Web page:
By David Huestis, Historian, Skyscrapers, Inc.
It’s been a few months since any of the naked-eye planets have been visible during convenient evening hours for casual stargazers. From mid-November into early 2016, amateur astronomers who wished to view Venus, Saturn, Mars, Jupiter, and a brief and low appearance of Mercury, had to do so during the early morning hours before sunrise. For those of you whose work and family commitments prevented such exploration, the drought of planets in the evening sky is about to end.
The first planet to be well-placed for scrutiny will be the largest world in the solar system—Jupiter. On March 1 this massive planet (you could fit 1,321 Earths within its volume) will rise above the eastern horizon around 6 p.m. I suggest waiting an hour or so for Jupiter to ascend higher before you begin to observe it with a telescope. Since Jupiter will be the brightest object in this area of the sky, you shouldn’t have any difficulty in finding it.
However, what may first catch your eye before Jupiter increases in altitude will be the blue white star Regulus, the constellation Leo’s brightest star. In sky lore Regulus marks the position of the lion’s heart. It also marks the terminus of a star pattern or asterism known as the sickle, seen as a backwards question mark. The sickle represents the head, mane and shoulders of the lion. Jupiter will be located down and to the left of Regulus, under the lion’s hindquarters.
This favorable prime time appearance of Jupiter is ideal, for on March 8 Jupiter will be at opposition (opposite the Sun in the sky) and at its closest distance to the Earth this year at approximately 412,296,186 miles. Jupiter will be visible all night. And in fact, we’ll be able to observe Jupiter through mid-August, when it will be low in the west at sunset, requiring a very good western horizon to view. That leaves us five good months to watch the ever-changing Jovian system.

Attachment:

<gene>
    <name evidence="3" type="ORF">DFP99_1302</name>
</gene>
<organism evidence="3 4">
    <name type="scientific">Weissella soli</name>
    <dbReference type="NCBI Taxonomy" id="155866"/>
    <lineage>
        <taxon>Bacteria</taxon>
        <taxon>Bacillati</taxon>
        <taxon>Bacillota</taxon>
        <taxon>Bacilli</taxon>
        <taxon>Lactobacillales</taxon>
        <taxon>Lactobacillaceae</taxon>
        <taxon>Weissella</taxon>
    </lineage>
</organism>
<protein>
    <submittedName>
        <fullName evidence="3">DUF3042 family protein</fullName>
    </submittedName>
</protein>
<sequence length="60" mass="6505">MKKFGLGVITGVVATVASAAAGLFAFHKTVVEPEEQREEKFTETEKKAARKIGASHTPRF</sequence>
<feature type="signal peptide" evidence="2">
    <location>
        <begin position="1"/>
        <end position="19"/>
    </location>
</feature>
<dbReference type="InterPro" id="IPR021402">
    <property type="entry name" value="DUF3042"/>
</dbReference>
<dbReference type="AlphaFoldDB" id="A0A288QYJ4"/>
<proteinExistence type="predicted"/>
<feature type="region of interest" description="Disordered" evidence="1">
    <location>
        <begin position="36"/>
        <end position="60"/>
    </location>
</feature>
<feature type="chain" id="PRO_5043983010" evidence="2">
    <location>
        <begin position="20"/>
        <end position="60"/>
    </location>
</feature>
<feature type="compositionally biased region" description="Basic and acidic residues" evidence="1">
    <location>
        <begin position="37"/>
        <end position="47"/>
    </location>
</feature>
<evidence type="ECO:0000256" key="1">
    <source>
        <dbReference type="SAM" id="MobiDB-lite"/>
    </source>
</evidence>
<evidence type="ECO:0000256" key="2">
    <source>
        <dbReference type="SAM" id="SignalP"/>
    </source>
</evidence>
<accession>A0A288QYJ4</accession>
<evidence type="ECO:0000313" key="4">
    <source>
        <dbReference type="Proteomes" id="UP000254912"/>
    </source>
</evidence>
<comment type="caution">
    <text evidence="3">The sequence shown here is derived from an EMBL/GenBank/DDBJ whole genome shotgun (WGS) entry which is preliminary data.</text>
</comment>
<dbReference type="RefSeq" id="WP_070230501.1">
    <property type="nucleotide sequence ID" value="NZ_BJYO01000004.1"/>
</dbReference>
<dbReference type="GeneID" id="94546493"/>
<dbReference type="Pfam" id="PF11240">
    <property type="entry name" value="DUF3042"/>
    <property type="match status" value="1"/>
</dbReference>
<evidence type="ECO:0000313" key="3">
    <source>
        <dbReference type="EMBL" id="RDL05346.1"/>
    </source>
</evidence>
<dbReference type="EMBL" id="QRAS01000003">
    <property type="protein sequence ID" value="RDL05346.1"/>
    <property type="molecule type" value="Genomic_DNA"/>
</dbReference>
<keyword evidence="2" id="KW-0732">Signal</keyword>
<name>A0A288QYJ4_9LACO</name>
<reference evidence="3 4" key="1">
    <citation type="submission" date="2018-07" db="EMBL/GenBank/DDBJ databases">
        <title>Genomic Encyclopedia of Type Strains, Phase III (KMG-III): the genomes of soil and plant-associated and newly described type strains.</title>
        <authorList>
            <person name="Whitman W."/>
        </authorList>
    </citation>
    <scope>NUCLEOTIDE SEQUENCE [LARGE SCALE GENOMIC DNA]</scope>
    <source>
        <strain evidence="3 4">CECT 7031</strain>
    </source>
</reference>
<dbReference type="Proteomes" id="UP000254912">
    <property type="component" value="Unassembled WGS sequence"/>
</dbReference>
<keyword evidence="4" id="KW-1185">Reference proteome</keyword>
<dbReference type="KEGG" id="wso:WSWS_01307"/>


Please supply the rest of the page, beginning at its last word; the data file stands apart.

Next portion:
Telescopic observations of Jupiter began on January 7, 1610, by Galileo Galilei using a lens 1.5 inches in diameter with a magnification of only 20X. He immediately noticed three little stars in the planet’s vicinity. At first he thought they were background stars, but after careful observation he deduced they were orbiting Jupiter. You can read about Galileo’s discovery in his own words in a brief work titled, “Sidereus Nuncius”, or “The Starry Messenger”, published on March 13, 1610. His observations of Jupiter’s satellites begins on page 17 of this document: http://homepages.wmich.edu/~mcgrew/Siderius.pdf
Galileo’s telescopic work and the calculations that followed proved the Copernican theory’s Sun-centered orbital dynamics of the solar system, still controversial for the time. The planets orbited the Sun, just as Jupiter’s moons orbited about him. Galileo concluded in “The Starry Messenger”, “…for now we have not one planet only revolving about another, while both traverse a vast orb about the Sun, but our sense of sight presents to us four stars circling about Jupiter, like the Moon about the Earth, while all of them together with Jupiter traverse a great orb moving around the Sun in the space of twelve years.”
You can relive Galileo’s discovery of Jupiter’s moons, now known as the Galilean satellites, using even a small, off the shelf refractor. Also easily observed will be Jupiter’s bands and zones, which give the planet a striped appearance. Larger instruments may also reveal the Great Red spot, a centuries old storm in Jupiter’s cloud tops. Use whatever optical aid you have at hand, but if you wish to marvel at the beauty of Jupiter and all it has to offer, then set aside some time to visit one of the local observatories for a splendid visual experience.